Bolles’ Corky Rogers named ‘Greatest Football Coach in Florida’

Bolles’ Corky Rogers named ‘Greatest Football Coach in Florida’


To hear Bolles football coach Corky Rogers talk, you wouldn’t think the W’s mattered much.

“I’m not in it for the record,” said the 71-year-old coach. “If you’re in it for that, you’re in it for the wrong reasons.”

But oh, what a record it is.

Over the past 43 years overseeing football teams at both Robert E. Lee High School and The Bolles School, Rogers has racked up a 449-80-1 coaching record. Over 16 years at Lee, his record was 141-39-1. Over 27 years at Bolles he’s tallied 304 wins, 41 losses, as well as 10 state championships.

Rogers ranks fifth nationally in career wins among active coaches. He is the eighth coach in the history of high school football throughout the United States to reach 400 wins and was named National High School Football Coach of the Year for 2004-05 by the National High School Coaches Association.

Rogers is also a member of the National High School Hall of Fame (2015), the Florida Sports Hall of Fame (2013), the Robert E. Lee High School Alumni Association Hall of Fame (2013), the Gator Bowl Hall of Fame (2012), the Florida High School Athletic Hall of Fame (2005), the Florida Athletic Coaches Association (FACA) Hall of Fame (2002) and the FACA Life Membership Award winner for outstanding contribution to high school athletics and the coaching profession.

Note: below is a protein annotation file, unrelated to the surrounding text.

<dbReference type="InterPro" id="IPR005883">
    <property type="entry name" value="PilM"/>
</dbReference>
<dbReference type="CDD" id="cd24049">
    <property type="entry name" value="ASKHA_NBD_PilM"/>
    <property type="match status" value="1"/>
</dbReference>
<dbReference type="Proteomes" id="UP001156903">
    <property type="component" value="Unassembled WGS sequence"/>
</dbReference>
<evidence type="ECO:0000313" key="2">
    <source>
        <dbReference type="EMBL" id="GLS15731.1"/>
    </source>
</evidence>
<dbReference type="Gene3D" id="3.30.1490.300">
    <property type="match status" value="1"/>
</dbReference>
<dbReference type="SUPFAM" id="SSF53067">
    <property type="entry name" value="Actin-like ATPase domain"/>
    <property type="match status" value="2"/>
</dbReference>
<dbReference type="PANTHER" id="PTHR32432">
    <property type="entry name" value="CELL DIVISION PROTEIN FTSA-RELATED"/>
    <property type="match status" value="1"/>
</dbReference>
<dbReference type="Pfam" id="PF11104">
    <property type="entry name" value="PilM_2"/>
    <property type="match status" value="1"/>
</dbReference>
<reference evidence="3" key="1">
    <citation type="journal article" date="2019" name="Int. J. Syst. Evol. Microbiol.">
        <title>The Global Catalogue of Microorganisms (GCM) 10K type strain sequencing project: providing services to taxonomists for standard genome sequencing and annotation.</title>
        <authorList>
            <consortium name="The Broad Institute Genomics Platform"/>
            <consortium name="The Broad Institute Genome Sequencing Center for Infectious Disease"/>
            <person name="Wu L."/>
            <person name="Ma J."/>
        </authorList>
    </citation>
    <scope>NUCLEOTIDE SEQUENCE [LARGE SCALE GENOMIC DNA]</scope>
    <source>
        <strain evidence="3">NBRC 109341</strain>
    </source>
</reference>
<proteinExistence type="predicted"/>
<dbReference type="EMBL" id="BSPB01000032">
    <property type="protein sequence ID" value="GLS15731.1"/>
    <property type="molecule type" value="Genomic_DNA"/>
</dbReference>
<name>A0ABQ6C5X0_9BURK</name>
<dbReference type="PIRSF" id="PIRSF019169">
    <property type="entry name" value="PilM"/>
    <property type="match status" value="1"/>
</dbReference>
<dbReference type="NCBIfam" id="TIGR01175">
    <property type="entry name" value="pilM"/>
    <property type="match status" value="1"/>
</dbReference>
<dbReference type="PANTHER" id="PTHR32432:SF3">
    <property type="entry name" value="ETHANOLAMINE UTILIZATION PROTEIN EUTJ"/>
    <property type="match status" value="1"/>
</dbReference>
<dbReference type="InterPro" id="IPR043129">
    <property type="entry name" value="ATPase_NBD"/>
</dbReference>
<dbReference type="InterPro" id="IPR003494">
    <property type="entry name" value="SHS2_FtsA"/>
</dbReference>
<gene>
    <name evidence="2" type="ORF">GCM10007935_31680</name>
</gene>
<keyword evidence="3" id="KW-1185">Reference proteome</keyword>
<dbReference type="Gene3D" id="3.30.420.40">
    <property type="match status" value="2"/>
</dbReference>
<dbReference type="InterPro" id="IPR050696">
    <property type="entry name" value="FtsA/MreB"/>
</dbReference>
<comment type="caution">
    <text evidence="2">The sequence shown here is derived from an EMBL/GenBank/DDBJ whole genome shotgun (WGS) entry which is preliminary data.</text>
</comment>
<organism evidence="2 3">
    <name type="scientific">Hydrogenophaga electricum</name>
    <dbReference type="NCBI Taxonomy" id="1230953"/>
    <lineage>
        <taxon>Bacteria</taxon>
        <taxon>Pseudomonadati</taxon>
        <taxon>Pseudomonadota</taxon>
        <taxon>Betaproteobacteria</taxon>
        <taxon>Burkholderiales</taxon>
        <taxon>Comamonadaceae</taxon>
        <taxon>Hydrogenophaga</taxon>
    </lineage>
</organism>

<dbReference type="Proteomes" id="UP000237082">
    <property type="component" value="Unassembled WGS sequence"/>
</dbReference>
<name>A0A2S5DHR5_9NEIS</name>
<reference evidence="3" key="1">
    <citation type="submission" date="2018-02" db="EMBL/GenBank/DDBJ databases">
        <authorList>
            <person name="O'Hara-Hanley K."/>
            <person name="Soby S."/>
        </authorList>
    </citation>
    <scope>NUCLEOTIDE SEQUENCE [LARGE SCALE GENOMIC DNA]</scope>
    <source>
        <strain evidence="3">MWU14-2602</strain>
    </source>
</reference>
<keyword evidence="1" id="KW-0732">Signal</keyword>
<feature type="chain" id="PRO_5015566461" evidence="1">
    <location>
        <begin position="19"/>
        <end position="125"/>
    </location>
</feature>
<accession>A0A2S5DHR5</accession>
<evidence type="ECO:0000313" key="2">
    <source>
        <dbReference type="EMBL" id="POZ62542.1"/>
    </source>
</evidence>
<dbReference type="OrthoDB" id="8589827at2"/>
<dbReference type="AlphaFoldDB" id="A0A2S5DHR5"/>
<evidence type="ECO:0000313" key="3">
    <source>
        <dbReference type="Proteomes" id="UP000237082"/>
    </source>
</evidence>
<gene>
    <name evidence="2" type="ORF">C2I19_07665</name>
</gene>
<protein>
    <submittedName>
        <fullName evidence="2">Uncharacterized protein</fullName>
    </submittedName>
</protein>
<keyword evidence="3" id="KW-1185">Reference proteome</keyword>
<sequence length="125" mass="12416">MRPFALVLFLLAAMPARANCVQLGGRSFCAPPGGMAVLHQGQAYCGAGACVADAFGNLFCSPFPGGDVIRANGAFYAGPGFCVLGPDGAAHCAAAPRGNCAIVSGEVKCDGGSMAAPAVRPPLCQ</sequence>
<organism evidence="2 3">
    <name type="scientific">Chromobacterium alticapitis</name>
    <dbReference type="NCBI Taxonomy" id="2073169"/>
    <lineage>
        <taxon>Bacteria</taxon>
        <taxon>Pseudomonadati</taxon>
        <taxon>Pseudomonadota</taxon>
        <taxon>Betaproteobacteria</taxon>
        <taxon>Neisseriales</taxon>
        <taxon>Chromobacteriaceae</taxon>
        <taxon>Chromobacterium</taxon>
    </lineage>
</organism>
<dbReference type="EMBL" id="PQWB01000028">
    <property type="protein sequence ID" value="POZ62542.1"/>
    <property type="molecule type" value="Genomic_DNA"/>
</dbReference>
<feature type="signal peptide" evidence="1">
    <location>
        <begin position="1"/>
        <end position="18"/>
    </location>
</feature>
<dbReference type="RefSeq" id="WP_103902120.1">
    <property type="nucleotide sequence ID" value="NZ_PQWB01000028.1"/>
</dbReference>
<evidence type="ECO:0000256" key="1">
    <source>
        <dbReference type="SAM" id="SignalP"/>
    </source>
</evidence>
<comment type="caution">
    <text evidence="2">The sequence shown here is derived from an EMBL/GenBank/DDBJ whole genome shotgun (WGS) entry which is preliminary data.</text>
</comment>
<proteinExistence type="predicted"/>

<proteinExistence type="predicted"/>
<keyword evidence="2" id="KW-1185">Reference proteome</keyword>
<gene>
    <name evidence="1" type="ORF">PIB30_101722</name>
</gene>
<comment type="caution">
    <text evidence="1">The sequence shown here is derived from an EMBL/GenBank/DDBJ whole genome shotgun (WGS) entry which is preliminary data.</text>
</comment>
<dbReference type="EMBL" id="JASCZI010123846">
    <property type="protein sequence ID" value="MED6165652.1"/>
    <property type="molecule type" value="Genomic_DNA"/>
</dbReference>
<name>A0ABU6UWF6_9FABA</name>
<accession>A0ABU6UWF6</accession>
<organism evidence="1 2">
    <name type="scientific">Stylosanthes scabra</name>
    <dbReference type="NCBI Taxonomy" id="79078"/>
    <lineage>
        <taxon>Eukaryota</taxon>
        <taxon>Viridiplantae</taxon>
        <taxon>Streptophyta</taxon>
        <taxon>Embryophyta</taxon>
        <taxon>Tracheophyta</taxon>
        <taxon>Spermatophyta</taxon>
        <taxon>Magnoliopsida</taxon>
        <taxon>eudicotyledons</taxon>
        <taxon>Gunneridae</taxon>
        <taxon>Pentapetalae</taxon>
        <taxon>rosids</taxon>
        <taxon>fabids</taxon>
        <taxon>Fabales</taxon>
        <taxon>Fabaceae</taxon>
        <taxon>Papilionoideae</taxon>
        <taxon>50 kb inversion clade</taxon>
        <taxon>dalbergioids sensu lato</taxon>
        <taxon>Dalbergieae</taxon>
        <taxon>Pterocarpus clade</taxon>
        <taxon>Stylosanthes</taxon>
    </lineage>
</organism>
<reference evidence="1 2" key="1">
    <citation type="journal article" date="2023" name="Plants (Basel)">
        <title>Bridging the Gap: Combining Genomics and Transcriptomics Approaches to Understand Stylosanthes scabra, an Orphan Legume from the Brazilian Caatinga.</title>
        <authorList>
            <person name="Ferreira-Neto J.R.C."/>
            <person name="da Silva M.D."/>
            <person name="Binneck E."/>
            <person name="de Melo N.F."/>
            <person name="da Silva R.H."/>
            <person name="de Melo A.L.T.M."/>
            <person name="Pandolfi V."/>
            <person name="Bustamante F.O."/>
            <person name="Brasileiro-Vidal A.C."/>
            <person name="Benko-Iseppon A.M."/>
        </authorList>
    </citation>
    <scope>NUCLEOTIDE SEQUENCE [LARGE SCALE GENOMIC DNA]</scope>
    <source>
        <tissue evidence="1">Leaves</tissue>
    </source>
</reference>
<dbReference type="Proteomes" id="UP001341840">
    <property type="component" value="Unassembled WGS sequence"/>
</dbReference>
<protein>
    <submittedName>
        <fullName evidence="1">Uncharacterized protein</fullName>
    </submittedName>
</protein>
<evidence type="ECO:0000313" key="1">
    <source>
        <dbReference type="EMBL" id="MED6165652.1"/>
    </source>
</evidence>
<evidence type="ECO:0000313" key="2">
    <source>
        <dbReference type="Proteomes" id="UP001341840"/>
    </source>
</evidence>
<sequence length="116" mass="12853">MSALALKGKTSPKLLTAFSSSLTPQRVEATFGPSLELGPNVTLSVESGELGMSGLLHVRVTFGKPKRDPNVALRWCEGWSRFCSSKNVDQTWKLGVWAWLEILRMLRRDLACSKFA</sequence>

Rogers latest accolade is to land on top of a field of 28 high school, college and NFL head coaches in the “Greatest Football Coach in Florida” bracket set up by the Orlando Sentinel. The former Murray Hill resident advanced through three rounds of fan voting in the high school coaches category to land in an all-level final four with Bobby Bowden of Florida State, Steve Spurrier of the University of Florida and Don Shula of the Miami Dolphins. To gain the title, Rogers won a head-to-head match-up against Spurrier and received more votes than Shula in the final round. The Sentinel announced Rogers the winner in an article printed Aug. 26.

It’s how you play the game

This winningest football coach, who holds the state record for state titles among Florida coaches with 10 and playoff victories with 79, said he almost never talks about wins and losses. “That’s not what it’s about,” said Rogers.

Instead Rogers focuses on infusing players with the character-building skills necessary to win at both football and life.

“For 95 percent of the kids, most of their playing is over when they are done playing with you,” said Rogers, noting he is always very happy to visit with former players who have families of their own and have done well in business. “Almost to the person we never talk about the state championship,” he said. “They usually say that more than anything they learned to work and work the right way through our program.”